His new double life leaves Matt wondering which is tougher: hunting monsters or asking Ella Mitchell for a date?

Review:

This is one of those books that languished on my Kindle for a very long time. I’d grabbed it on sale, but just didn’t get started on it for one reason or another. Then I found myself stranded in an airport for several hours one Saturday morning – WITHOUT my toddler – and I have to say, those were pretty much the most relaxing hours I’ve had since December 2012, when said toddler entered my life. I sat in an airport restaurant, drank my weight in tea, and read Matt Archer: Monster Hunter.

It was very, very good. It’s the classic YA tale of a normal teenager finding out he has powers, and must use them to fight for his family and his world. However, there were a few things done differently that I thought elevated it above the general YA fantasy offering. I loved that adults are fighting the evil as well, and they are mostly skeptical of bringing this kid into the mix. It seemed much more realistic than say, the Percy Jackson books, where the issue of “but where are all the adult demigods and why aren’t they doing anything?” is pretty much glossed over. I also loved its international outlook. Matt’s an American kid, and the story is based in America, but instead of everything happening in the states, there are incidents popping up all over the world.

Another issue I have with some YA fantasy series is that so often it feels like watching an old school video game. Each book is a level, and you have to make it to the end of the level to fight the boss, and then you start a new level with its boss,  then at the end of the whole game, you fight the big boss. Each book neatly wraps up one year of school or a summer between school years, with the bad guys conveniently making their move during finals or right before school starts up again, depending on the series. And while I understand authors wanting to contribute to the overarching series plot, while giving readers closure during the individual books as well, it so often just feels contrived. Matt Archer’s plot moved along in a very natural progression. He’s fighting monsters, and he’s also going to school, but it didn’t feel like the monsters were timing their attacks around the school year.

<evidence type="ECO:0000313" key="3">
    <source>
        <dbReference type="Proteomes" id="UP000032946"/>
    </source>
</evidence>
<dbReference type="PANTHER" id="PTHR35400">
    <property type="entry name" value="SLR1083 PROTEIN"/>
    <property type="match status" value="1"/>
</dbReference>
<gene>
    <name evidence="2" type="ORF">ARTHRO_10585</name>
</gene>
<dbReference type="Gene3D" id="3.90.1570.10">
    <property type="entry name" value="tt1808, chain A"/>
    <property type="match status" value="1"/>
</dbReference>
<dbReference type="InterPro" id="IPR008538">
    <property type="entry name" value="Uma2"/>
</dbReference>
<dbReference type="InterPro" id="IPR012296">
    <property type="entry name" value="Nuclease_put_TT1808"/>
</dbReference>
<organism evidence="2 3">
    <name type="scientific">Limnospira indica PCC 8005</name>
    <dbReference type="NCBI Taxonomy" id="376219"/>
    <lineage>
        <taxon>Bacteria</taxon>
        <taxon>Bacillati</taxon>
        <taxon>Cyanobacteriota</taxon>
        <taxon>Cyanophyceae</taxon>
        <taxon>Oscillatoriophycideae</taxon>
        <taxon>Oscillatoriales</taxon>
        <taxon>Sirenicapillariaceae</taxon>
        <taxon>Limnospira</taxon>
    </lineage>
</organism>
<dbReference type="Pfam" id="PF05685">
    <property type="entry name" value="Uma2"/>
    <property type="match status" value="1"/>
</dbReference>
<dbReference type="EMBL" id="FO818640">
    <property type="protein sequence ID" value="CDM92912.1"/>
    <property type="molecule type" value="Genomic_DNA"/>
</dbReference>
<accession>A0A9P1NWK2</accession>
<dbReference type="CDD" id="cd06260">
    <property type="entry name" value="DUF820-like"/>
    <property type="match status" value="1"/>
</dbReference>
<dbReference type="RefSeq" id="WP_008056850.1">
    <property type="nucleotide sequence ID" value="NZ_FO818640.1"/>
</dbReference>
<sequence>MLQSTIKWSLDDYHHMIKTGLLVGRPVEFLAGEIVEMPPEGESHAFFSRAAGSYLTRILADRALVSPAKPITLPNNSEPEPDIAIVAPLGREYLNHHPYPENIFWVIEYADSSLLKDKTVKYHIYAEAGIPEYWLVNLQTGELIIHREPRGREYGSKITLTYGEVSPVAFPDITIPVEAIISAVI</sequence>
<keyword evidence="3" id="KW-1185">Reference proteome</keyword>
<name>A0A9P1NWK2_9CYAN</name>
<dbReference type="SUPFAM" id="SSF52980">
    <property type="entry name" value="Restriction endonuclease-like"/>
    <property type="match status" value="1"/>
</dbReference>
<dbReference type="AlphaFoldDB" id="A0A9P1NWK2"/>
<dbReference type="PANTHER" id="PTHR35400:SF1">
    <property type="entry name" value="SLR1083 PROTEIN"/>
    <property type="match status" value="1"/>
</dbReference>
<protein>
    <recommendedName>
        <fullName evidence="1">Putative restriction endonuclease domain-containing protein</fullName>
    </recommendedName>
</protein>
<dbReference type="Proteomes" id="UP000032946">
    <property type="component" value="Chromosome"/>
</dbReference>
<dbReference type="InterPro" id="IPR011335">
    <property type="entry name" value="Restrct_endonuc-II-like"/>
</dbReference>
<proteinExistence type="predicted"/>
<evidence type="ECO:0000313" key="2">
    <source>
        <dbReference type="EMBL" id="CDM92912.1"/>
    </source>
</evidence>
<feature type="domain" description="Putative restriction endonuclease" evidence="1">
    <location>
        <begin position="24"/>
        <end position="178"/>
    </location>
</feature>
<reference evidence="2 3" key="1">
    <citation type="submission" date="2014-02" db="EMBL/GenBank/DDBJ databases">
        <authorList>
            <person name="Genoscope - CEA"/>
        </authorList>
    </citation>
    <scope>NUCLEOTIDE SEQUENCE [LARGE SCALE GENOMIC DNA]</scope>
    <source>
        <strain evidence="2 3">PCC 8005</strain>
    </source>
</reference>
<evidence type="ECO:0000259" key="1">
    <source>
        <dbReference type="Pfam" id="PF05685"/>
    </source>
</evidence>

Ranting aside, Matt feels like a very realistic teenage boy. He’s likeable, has character flaws, and reacts in a very believable way to all the weird stuff that has now become his life. I loved his family and friends and hope we get to know them better.

The author, Kendra Highley (who I can claim to know slightly through the power of social media – and is a lovely person as well as talented author), was in the process of releasing the fifth and last book in the series while I was reading the first, so I’m excited to have a completed series to plow through as time, energy, and budget allows. I am a little nervous to do so because this book started off grittier and more intense (and with an older protagonist) than many YA series, and I’m guessing it follows the pattern of becoming darker as the story progresses. I don’t handle stress all that well in general, and definitely not when I’m pregnant. I mostly want everything to be rainbows and sunshine and unicorns. I’m pretty sure people are going to die in this series…people I like. Oh well.

If you like YA fantasy, this is a book that must not be missed!

Get it: Amazon, Barnes and Noble

*If you use these links to make a purchase, Lector’s Books may receive a small commission. This will not affect your price or purchasing experience in any way.

Review of Jurassic Park by Michael Crichton (1990) (Jurassic Park Series)

Bottom line: A classic, both in paper and on the screen, that is worth the hype.

Rating: Recommended

Blurb:

An astonishing technique for recovering and cloning dinosaur DNA has been discovered. Now humankind’s most thrilling fantasies have come true. Creatures extinct for eons roam Jurassic Park with their awesome presence and profound mystery, and all the world can visit them—for a price.

Until something goes wrong. . . .

Review:

I had not read Jurassic Park, nor seen the movie, until a few weeks ago. I’d read maybe one or two other of Michael Crichton’s work, so I was looking forward to getting into this classic – and not just so I could then watch the movie, which I’d been hearing about for years.